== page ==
Planting the seeds of innovation at DBS

We find out how award-winning Chief Innovation Officer, Neal Cross, is creating and nurturing an innovation-driven culture in his organisation.

By Nurdianah Md Nur
Sept. 13, 2016


To further inspire its employees to innovate, DBS regularly invites innovators from around the world to share about their innovation journeys. "The monthly Imaginarium talks aim to expose our people to different ideas and perspectives, and get them to start thinking how else they can apply those kinds of learning and thinking in their everyday job," Cross explained.

Besides encouraging innovation from within the organisation, DBS is also supporting the start-up community through its pre-accelerator incubation programme. "Through the DBS HotSpot programme, we've brought in relatively young start-ups who are still in their infant stages, given them seed money without requiring equity from them, provided them working spaces as well as given them access to leading entrepreneurs to guide and mentor them. This is about creating an ecosystem where DBS as an organisation can learn from these young start-ups, but also for our own people to give back and share their own experiences and learnings to eager entrepreneurs," Cross commented.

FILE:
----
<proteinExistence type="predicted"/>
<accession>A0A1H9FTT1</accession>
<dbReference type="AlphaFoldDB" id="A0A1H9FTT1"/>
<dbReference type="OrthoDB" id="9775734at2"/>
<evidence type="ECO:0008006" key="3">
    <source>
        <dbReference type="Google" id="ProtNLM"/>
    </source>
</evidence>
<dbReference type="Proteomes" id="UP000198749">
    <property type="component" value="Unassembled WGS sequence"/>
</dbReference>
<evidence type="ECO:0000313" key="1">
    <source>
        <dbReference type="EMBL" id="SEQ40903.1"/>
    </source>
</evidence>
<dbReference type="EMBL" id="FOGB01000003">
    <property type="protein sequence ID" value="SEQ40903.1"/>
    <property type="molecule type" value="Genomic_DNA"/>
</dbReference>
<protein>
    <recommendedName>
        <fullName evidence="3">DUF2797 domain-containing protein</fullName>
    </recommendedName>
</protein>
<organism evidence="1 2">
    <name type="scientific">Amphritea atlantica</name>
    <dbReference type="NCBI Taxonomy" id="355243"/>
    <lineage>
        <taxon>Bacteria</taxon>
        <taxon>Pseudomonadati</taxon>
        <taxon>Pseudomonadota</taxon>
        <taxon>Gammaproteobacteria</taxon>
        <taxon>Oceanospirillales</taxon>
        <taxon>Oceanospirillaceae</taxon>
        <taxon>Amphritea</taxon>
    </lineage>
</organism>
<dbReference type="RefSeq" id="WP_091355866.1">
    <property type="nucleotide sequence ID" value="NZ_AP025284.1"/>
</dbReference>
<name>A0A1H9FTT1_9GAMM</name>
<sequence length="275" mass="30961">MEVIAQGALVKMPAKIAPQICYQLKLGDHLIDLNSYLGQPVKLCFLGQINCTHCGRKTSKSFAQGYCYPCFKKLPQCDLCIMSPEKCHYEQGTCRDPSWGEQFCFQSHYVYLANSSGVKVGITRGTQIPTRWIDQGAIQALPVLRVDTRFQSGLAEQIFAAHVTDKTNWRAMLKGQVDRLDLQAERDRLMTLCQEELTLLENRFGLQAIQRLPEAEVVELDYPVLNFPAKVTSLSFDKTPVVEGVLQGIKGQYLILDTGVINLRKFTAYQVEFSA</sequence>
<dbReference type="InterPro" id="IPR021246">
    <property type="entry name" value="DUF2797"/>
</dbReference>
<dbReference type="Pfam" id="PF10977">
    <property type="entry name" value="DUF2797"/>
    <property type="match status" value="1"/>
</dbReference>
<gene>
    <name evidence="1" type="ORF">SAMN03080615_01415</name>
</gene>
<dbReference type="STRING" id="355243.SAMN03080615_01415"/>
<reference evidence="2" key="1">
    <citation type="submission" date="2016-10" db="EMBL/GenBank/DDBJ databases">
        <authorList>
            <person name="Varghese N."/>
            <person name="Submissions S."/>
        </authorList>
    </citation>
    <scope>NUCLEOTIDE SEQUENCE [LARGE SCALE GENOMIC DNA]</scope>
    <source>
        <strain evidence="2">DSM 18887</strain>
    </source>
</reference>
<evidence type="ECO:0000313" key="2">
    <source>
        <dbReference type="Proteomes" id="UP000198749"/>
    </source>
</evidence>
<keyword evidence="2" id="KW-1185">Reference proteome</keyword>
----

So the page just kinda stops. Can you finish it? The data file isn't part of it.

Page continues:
He added: "As part of our HotSpot programme, we're also encouraging people within DBS to join, build their own start-up idea, and perhaps launch their own company. They're given sabbaticals from work to explore their ideas. The idea is, the problem they solve could be highly beneficial for DBS. As an organisation, we need to know that sometimes, the best ideas don't come from us and it's important that we start building future partnerships and collaborations and this is one of the best ways to introduce and foster innovation culture into the company."

Apart from partnering enterprises, DBS is also collaborating with Singapore universities to bring in "high potential talent to solve real business issues" at the bank. "The point of the UNI.CORN programme was to provide students real-life working experience by letting them run their own project and team with a challenge issued by us. I'm proud to say that within just 12 weeks, those students were able to develop solutions through extensive research, experimentation and prototyping such that there are business units in DBS looking to adopt these students' ideas," Cross explained.  

"Most organisations are struggling to get innovation right because they view it as the responsibility of a department, or a mindset that only a few special individuals have. Rather, what we're trying to do is to create an ecosystem, one that is sustainable and can create more value for our organisation in the long-term," he said.

So far, DBS has conducted 1,200 experiments, of which 120 of them have been prototyped. One prototype that has been rolled out to its customers in India is digibank. Breaking away from conventional banking norms with their onerous form-filling and cumbersome processes, digibank is a mobile-only bank which is completely paperless, signatureless and branchless bank, according to DBS.  

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